Etsy vs.Independent Website

Discussion in 'The Fire Hydrant' started by Saeleofu, Jul 22, 2013.

  1. Saeleofu

    Saeleofu Active Member

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    So, I'm wanting to start selling harnesses and leashes that I make. I was going to make a fancy-ass website but it tuned out I have no patience for it. I CAN do it, and I do like web design, but I have so much other stuff to do I haven't found the time.

    Today, as I was making tester leashes, I thought about Etsy. I was thinking I could put ready-to-ship items up, but also custom ordered things and add-ons and stuff. AND, this would allow me to limit the orders to a given number at any given time, where an independent website wouldn't...I really don't want to get a massive order for 20 harnesses all at once :yikes:

    So, for those of you who use or have used one or the other or both, what are the pros/cons? Anything to be aware of?

    For those of you who buy stuffs, do you prefer Etsy or individual websites? Do you tend to check Etsy first when you want something, or only after you can't find it elsewhere?


    THANKS!
     
  2. AdrianneIsabel

    AdrianneIsabel Glutton for Crazy

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    Etsy makes finding things very easy but I think they take fines?

    I like etsy.
     
  3. Saeleofu

    Saeleofu Active Member

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    They do have fees, but if I remember right they're not too bad. I did have some stuff listed on Etsy a few years back, but nothing ever sold (everything I did sell was sold locally). Harnesses would not be the $8-$20ish each that my first set has gone for, I would actually intend to make a little bit of profit off of them, so I'd be okay with a small fee for listing/selling if it makes it easier - so long as they still sell. Leashes are dirt cheap to make and take no time at all, so I'm hoping a LOT of people are in the market for euro leashes lol.
     
  4. ruffiangirl

    ruffiangirl New Member

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    I prefer etsy myself I hardly buy stuff from independent websites.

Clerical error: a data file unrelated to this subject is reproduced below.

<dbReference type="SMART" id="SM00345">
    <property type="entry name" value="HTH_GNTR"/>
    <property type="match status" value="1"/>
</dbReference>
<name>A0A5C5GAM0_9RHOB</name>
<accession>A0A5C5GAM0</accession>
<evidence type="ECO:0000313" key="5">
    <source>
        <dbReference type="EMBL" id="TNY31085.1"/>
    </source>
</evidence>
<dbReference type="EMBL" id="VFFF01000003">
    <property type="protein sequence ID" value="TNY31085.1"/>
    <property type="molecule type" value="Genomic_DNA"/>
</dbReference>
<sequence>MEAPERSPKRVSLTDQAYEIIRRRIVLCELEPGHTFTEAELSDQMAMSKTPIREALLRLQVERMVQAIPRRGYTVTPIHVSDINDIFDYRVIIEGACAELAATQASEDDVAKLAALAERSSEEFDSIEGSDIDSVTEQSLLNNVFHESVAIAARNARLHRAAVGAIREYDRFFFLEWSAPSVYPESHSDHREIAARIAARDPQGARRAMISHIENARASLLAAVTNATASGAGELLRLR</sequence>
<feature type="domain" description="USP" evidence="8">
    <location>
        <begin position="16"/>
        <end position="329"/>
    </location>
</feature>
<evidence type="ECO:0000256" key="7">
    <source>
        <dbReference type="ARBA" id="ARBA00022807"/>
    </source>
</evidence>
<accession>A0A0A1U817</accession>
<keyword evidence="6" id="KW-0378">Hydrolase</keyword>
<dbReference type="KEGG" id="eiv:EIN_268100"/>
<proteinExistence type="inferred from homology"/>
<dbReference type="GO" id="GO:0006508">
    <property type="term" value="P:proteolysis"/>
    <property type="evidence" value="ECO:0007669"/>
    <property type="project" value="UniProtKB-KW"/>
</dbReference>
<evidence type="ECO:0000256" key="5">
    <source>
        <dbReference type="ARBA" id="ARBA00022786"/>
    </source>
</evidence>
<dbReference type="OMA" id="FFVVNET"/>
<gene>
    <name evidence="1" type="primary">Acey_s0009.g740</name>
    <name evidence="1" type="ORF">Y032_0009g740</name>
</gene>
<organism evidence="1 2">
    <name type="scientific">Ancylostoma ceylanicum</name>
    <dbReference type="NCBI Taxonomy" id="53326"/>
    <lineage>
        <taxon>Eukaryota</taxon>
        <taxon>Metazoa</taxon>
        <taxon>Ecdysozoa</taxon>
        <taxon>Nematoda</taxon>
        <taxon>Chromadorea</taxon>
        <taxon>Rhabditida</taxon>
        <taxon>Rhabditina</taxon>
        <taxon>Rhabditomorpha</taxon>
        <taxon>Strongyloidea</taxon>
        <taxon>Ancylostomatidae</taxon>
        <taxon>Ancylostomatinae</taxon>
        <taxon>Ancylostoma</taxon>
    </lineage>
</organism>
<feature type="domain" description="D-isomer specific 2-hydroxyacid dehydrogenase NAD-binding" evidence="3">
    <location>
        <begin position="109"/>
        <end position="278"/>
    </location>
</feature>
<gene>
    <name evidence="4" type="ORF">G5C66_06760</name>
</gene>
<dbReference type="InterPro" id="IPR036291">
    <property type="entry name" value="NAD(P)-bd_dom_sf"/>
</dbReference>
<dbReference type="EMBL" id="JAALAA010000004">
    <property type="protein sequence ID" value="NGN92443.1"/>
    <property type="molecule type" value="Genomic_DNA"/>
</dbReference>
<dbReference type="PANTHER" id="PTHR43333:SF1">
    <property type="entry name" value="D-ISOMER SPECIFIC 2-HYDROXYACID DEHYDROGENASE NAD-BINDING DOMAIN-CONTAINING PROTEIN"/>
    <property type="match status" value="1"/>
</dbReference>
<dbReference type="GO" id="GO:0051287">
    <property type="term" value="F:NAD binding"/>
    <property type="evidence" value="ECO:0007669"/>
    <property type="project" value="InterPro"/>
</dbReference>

5. Brattina88

    Brattina88 Active Member

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    I like etsy, unless I know the independent buyer or they have a lot of good reviews from people I know. I feel like between etsy and PayPal there's a saftey net.... You know... Just in case ;)
     
  6. sassafras

    sassafras mushinois

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    I like Etsy and it's a pre-packaged audience for you. A lot of people like to shop it so if I was just starting out I'd probably start there. They do take a cut and like anywhere else, I've heard good and bad things about them on the rumor mill.

    You're probably also already aware that there are bajillions of other people selling stuff like dog harness and leashes (I just went there and did a search for dog harnesses and 128 pages came up) and so you'll have to find a way to stand out. Not that you wouldn't have the same issue with an independent website. I know that many people have both an Etsy shop AND an independent web site, or started on Etsy and then grew into their own website.
     
  7. stardogs

    stardogs Behavior Nerd

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    I def shop etsy first for things like you describe, so I'd prob start with an etsy shop over a regular website.
     
  8. release the hounds

    release the hounds Active Member

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    I don't even know what etsy is :)
     
  9. Airn

    Airn New Member